SENIOR staff from the Royal Hospital for Sick Children’s cleft palate service are set to leave at the end of this month.
It is understood that up to four staff, including two senior nurses who have applied for transfers elsewhere in NHS Lothian, are quitting rather than move to the new centralised cleft palate service in Glasgow.
The move comes after Cabinet Secretary for Health and Sport, Shona Robison, decided to plough ahead with a trial for the proposed site after closing the specialist cleft lip and palate unit at the Royal Hospital for Sick Children in the Capital.
Campaigners launched a petition called Save Our Sick Kids Surgical Services which attracted over 6,000 signatures and concerned parents have already branded the trial a failure, with one father saying there has been a lack of communication and no-one in the Scottish Government or the NHS in Scotland has a “handle” on the current situation.
On top of the two senior nurses, it is believed the Lothian cleft co-ordinator and the secretary for world-leading cleft consultant Dr Felicity Mehendale, who has not been part of the Glasgow team, are set to leave.
There are currently over 1,000 cleft palate patients in the east of Scotland with more than 100 babies born each year with a facial cleft – which occurs when parts of the face do not fuse together during pregnancy.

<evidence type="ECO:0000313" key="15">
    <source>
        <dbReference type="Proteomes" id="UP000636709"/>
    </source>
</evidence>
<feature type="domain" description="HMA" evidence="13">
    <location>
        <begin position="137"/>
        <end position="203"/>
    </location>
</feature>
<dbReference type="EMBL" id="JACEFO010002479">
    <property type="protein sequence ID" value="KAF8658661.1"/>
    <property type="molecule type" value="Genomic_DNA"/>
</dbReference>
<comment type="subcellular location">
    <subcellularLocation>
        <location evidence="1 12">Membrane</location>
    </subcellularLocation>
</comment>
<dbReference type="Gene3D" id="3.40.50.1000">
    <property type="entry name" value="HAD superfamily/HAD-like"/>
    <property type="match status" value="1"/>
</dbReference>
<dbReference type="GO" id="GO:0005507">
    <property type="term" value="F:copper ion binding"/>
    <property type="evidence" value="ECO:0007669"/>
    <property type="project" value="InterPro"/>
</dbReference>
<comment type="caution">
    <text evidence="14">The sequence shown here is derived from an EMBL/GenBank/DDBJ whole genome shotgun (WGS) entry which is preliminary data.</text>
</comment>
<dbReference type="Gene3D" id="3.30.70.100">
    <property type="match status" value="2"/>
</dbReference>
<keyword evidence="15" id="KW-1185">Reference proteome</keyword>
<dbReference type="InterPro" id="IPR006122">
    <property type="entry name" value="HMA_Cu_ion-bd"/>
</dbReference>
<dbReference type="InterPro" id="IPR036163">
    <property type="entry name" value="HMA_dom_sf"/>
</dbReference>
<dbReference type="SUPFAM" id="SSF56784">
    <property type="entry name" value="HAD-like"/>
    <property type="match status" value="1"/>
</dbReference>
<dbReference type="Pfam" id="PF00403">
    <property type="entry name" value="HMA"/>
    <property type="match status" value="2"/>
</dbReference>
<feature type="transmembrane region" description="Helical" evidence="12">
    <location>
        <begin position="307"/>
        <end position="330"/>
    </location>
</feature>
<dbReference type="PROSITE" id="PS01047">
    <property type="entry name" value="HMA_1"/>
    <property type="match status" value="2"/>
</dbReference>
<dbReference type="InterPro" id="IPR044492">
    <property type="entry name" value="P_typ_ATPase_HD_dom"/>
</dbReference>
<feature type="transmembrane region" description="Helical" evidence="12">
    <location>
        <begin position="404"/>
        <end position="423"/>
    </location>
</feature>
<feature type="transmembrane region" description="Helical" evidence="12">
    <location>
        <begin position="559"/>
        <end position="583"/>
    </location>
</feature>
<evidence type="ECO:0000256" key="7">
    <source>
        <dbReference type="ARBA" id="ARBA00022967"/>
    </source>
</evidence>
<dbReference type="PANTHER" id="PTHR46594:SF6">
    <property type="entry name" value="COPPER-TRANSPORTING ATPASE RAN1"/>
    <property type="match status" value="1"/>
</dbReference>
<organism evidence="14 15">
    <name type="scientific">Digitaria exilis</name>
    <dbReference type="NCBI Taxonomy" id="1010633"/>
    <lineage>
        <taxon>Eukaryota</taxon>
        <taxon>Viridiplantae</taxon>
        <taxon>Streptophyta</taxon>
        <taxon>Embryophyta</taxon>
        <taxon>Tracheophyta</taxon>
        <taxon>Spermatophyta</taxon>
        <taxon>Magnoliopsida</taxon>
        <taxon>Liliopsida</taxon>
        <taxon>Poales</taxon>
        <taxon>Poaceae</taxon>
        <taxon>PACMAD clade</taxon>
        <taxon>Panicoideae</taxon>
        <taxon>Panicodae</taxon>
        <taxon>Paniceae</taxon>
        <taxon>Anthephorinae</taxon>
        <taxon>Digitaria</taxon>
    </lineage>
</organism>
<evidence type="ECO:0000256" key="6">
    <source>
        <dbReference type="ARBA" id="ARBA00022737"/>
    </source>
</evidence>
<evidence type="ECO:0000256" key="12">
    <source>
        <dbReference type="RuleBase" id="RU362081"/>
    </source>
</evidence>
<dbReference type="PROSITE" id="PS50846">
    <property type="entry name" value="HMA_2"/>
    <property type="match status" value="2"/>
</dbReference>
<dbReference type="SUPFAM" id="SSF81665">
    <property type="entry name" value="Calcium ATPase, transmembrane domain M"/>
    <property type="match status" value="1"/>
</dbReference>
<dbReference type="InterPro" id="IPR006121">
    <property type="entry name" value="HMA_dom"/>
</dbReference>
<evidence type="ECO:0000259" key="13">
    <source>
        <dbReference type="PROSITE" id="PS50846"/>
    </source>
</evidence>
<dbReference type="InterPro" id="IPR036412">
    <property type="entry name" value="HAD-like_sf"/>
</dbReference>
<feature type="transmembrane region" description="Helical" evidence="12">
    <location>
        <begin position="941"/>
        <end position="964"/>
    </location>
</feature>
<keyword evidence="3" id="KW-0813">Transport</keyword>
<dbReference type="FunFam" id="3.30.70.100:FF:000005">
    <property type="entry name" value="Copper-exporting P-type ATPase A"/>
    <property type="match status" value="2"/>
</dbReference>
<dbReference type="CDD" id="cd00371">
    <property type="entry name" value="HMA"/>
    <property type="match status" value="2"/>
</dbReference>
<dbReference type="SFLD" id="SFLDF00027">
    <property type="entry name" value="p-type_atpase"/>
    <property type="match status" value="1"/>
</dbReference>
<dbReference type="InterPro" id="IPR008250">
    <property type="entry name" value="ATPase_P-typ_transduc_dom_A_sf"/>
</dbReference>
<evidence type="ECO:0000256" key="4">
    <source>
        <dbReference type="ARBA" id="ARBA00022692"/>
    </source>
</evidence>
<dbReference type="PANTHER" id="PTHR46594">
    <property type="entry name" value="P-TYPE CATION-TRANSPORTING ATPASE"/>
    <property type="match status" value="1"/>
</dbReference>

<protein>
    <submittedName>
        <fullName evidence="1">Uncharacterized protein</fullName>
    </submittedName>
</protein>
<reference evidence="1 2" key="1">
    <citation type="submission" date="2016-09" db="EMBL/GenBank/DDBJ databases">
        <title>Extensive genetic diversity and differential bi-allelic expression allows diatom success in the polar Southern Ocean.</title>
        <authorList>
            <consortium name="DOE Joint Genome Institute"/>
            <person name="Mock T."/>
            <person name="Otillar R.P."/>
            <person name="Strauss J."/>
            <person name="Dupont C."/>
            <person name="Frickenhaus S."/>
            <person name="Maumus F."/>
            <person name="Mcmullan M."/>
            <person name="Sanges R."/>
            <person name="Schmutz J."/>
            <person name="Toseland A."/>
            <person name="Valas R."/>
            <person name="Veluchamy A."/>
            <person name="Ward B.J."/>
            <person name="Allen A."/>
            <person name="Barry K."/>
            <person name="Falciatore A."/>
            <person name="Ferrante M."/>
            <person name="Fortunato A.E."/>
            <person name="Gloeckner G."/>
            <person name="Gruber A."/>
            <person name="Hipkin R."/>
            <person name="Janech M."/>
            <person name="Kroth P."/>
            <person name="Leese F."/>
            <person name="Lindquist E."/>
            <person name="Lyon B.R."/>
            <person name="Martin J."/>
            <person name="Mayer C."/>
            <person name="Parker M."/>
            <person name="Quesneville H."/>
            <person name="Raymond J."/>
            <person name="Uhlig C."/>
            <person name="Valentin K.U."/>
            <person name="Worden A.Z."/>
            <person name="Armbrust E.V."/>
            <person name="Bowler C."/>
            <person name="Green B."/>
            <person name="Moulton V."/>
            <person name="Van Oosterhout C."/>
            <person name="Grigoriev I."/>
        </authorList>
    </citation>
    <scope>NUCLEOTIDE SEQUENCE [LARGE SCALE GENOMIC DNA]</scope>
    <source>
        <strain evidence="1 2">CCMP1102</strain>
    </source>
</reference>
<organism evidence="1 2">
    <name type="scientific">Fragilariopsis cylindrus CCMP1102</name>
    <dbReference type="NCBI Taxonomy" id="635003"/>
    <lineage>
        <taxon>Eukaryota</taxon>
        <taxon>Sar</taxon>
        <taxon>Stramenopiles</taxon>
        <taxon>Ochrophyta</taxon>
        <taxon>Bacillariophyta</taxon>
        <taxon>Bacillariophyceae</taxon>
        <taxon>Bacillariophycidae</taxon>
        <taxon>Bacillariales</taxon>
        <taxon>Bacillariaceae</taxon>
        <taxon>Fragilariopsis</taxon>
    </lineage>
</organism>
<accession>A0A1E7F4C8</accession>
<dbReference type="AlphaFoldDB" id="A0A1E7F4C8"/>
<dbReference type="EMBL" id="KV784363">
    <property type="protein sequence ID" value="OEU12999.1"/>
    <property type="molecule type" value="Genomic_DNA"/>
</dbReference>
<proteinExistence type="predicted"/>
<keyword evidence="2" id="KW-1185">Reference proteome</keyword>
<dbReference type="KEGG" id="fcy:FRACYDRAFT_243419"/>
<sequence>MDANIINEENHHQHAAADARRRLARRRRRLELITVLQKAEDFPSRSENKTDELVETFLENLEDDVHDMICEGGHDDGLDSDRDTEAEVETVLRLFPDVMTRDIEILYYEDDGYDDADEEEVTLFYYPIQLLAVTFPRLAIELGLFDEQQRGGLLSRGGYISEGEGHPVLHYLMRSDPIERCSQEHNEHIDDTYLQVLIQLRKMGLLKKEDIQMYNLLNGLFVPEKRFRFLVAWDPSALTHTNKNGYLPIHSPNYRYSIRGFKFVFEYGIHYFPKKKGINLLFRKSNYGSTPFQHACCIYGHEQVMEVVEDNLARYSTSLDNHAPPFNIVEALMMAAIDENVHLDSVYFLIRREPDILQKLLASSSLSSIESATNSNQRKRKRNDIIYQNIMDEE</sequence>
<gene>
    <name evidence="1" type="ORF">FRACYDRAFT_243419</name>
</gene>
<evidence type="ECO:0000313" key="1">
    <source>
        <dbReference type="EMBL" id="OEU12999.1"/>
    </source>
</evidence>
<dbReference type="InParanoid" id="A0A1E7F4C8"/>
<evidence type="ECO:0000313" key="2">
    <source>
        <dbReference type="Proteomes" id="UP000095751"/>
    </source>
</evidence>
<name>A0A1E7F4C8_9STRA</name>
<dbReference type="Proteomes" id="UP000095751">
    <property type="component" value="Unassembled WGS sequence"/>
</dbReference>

Luke Dalrymple, a 35-year-old teacher from Humbie in East Lothian, said he had been kept in the dark, despite meeting with consultants, over major reconstructive surgery for his seven-year-old son Orran who was previously operated on by Dr Mehendale.
He said: “We met with the surgeons recently and I can’t say that I’m any the wiser as to what is going on with the cleft palate services. In regards to the centralisation, I don’t think I learnt anything about that – it’s easy to pass the buck but it’s hard to know where the issues lie. I think the long-term concern here is still about the surgical side of things and what’s going to happen with Felicity and the Edinburgh team.
“In my opinion she has been treated so abysmally that she will leave – she’s the best cleft palate surgeon that Scotland has and arguably one of the best in the world.
“We’re definitely apprehensive about Orran’s future surgery, we don’t know where things are going to go, it’s all a bit up in the air and nobody really seems to have a handle on what the long term looks like.”
NHS Lothian said it did not comment on individual staffing issues.
A spokesman for NHS National Services Scotland said: “The essential elements of specialist surgical care have been consolidated at Queen Elizabeth University Hospital and Royal Childrens Hospital (QEUH), Glasgow and all care that can be provided locally is continuing to be provided locally.
“The changes have been put in place to ensure a sustainable, resilient and high-quality service for current and future surgical care for all patients with clefts who live in Scotland.”